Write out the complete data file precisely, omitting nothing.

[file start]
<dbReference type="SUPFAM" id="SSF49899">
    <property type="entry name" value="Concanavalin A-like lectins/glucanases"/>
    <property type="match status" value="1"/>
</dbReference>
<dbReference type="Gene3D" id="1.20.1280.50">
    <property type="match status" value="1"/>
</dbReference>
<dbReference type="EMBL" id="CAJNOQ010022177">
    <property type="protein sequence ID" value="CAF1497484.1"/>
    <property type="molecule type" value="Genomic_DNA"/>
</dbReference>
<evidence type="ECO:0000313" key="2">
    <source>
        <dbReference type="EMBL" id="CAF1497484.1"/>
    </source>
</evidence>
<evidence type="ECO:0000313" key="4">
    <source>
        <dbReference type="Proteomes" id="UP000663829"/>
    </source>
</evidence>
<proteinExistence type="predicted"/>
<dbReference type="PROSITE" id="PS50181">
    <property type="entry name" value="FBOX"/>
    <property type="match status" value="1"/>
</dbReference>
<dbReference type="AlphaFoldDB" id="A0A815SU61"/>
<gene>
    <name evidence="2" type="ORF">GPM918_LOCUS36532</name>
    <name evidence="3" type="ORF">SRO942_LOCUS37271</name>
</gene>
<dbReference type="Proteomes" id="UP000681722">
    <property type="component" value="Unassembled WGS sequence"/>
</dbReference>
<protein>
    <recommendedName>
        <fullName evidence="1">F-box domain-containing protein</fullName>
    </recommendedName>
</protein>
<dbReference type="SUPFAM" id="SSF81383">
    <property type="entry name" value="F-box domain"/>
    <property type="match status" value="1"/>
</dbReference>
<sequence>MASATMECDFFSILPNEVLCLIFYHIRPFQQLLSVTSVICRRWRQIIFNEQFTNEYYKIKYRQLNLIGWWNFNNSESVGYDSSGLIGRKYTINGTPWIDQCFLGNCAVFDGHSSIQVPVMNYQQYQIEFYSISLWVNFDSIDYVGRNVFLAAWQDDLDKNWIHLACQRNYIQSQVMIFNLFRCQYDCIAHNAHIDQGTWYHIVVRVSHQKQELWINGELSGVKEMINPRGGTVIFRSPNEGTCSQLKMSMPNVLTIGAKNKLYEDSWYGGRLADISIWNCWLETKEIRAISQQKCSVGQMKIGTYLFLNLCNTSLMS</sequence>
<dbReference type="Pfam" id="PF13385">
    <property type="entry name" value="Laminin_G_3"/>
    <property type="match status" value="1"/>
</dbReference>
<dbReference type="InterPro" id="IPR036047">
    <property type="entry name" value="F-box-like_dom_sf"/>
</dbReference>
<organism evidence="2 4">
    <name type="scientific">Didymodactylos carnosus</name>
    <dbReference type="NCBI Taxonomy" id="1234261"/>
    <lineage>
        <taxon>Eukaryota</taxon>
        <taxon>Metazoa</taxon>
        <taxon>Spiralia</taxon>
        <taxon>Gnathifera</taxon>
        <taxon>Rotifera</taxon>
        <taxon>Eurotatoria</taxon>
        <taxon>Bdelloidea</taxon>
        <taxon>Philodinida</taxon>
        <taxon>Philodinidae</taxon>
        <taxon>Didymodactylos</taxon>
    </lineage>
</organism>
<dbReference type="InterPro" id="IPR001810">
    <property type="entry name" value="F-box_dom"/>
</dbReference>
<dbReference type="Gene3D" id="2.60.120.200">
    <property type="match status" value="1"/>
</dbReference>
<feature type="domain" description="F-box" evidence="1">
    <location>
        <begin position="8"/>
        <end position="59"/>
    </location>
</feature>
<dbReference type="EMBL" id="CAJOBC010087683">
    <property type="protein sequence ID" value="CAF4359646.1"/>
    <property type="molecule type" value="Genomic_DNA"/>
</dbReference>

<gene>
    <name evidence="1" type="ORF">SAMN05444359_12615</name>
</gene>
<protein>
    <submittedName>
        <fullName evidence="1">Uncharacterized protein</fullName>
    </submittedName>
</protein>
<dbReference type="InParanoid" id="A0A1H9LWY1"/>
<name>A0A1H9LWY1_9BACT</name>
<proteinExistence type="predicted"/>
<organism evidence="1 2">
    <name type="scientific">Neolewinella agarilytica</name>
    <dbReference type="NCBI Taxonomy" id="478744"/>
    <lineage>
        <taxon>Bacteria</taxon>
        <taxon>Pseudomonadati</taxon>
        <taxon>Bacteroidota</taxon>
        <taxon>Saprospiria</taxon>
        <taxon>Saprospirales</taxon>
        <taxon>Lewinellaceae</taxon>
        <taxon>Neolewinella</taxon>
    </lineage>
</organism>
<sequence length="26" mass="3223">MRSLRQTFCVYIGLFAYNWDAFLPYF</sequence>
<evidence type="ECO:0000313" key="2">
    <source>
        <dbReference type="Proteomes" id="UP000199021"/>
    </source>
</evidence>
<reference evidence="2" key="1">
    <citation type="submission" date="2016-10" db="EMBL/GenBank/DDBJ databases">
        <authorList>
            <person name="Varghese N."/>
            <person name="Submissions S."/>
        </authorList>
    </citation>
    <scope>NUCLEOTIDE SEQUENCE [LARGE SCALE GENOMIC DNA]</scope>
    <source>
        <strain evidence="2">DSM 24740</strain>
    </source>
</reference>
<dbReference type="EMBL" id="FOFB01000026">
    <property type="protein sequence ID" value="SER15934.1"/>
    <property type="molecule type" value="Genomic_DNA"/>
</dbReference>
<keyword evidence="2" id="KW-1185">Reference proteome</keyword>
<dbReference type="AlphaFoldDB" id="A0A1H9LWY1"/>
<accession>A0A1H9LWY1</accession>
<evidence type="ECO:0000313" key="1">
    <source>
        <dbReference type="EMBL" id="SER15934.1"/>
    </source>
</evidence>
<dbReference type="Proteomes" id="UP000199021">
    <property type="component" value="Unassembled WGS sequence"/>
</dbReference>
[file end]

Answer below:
<dbReference type="SUPFAM" id="SSF49899">
    <property type="entry name" value="Concanavalin A-like lectins/glucanases"/>
    <property type="match status" value="1"/>
</dbReference>
<dbReference type="Gene3D" id="1.20.1280.50">
    <property type="match status" value="1"/>
</dbReference>
<dbReference type="EMBL" id="CAJNOQ010022177">
    <property type="protein sequence ID" value="CAF1497484.1"/>
    <property type="molecule type" value="Genomic_DNA"/>
</dbReference>
<evidence type="ECO:0000313" key="2">
    <source>
        <dbReference type="EMBL" id="CAF1497484.1"/>
    </source>
</evidence>
<evidence type="ECO:0000313" key="4">
    <source>
        <dbReference type="Proteomes" id="UP000663829"/>
    </source>
</evidence>
<proteinExistence type="predicted"/>
<dbReference type="PROSITE" id="PS50181">
    <property type="entry name" value="FBOX"/>
    <property type="match status" value="1"/>
</dbReference>
<dbReference type="AlphaFoldDB" id="A0A815SU61"/>
<gene>
    <name evidence="2" type="ORF">GPM918_LOCUS36532</name>
    <name evidence="3" type="ORF">SRO942_LOCUS37271</name>
</gene>
<dbReference type="Proteomes" id="UP000681722">
    <property type="component" value="Unassembled WGS sequence"/>
</dbReference>
<protein>
    <recommendedName>
        <fullName evidence="1">F-box domain-containing protein</fullName>
    </recommendedName>
</protein>
<dbReference type="SUPFAM" id="SSF81383">
    <property type="entry name" value="F-box domain"/>
    <property type="match status" value="1"/>
</dbReference>
<sequence>MASATMECDFFSILPNEVLCLIFYHIRPFQQLLSVTSVICRRWRQIIFNEQFTNEYYKIKYRQLNLIGWWNFNNSESVGYDSSGLIGRKYTINGTPWIDQCFLGNCAVFDGHSSIQVPVMNYQQYQIEFYSISLWVNFDSIDYVGRNVFLAAWQDDLDKNWIHLACQRNYIQSQVMIFNLFRCQYDCIAHNAHIDQGTWYHIVVRVSHQKQELWINGELSGVKEMINPRGGTVIFRSPNEGTCSQLKMSMPNVLTIGAKNKLYEDSWYGGRLADISIWNCWLETKEIRAISQQKCSVGQMKIGTYLFLNLCNTSLMS</sequence>
<dbReference type="Pfam" id="PF13385">
    <property type="entry name" value="Laminin_G_3"/>
    <property type="match status" value="1"/>
</dbReference>
<dbReference type="InterPro" id="IPR036047">
    <property type="entry name" value="F-box-like_dom_sf"/>
</dbReference>
<organism evidence="2 4">
    <name type="scientific">Didymodactylos carnosus</name>
    <dbReference type="NCBI Taxonomy" id="1234261"/>
    <lineage>
        <taxon>Eukaryota</taxon>
        <taxon>Metazoa</taxon>
        <taxon>Spiralia</taxon>
        <taxon>Gnathifera</taxon>
        <taxon>Rotifera</taxon>
        <taxon>Eurotatoria</taxon>
        <taxon>Bdelloidea</taxon>
        <taxon>Philodinida</taxon>
        <taxon>Philodinidae</taxon>
        <taxon>Didymodactylos</taxon>
    </lineage>
</organism>
<dbReference type="InterPro" id="IPR001810">
    <property type="entry name" value="F-box_dom"/>
</dbReference>
<dbReference type="Gene3D" id="2.60.120.200">
    <property type="match status" value="1"/>
</dbReference>
<feature type="domain" description="F-box" evidence="1">
    <location>
        <begin position="8"/>
        <end position="59"/>
    </location>
</feature>
<dbReference type="EMBL" id="CAJOBC010087683">
    <property type="protein sequence ID" value="CAF4359646.1"/>
    <property type="molecule type" value="Genomic_DNA"/>
</dbReference>

<gene>
    <name evidence="1" type="ORF">SAMN05444359_12615</name>
</gene>
<protein>
    <submittedName>
        <fullName evidence="1">Uncharacterized protein</fullName>
    </submittedName>
</protein>
<dbReference type="InParanoid" id="A0A1H9LWY1"/>
<name>A0A1H9LWY1_9BACT</name>
<proteinExistence type="predicted"/>
<organism evidence="1 2">
    <name type="scientific">Neolewinella agarilytica</name>
    <dbReference type="NCBI Taxonomy" id="478744"/>
    <lineage>
        <taxon>Bacteria</taxon>
        <taxon>Pseudomonadati</taxon>
        <taxon>Bacteroidota</taxon>
        <taxon>Saprospiria</taxon>
        <taxon>Saprospirales</taxon>
        <taxon>Lewinellaceae</taxon>
        <taxon>Neolewinella</taxon>
    </lineage>
</organism>
<sequence length="26" mass="3223">MRSLRQTFCVYIGLFAYNWDAFLPYF</sequence>
<evidence type="ECO:0000313" key="2">
    <source>
        <dbReference type="Proteomes" id="UP000199021"/>
    </source>
</evidence>
<reference evidence="2" key="1">
    <citation type="submission" date="2016-10" db="EMBL/GenBank/DDBJ databases">
        <authorList>
            <person name="Varghese N."/>
            <person name="Submissions S."/>
        </authorList>
    </citation>
    <scope>NUCLEOTIDE SEQUENCE [LARGE SCALE GENOMIC DNA]</scope>
    <source>
        <strain evidence="2">DSM 24740</strain>
    </source>
</reference>
<dbReference type="EMBL" id="FOFB01000026">
    <property type="protein sequence ID" value="SER15934.1"/>
    <property type="molecule type" value="Genomic_DNA"/>
</dbReference>
<keyword evidence="2" id="KW-1185">Reference proteome</keyword>
<dbReference type="AlphaFoldDB" id="A0A1H9LWY1"/>
<accession>A0A1H9LWY1</accession>
<evidence type="ECO:0000313" key="1">
    <source>
        <dbReference type="EMBL" id="SER15934.1"/>
    </source>
</evidence>
<dbReference type="Proteomes" id="UP000199021">
    <property type="component" value="Unassembled WGS sequence"/>
</dbReference>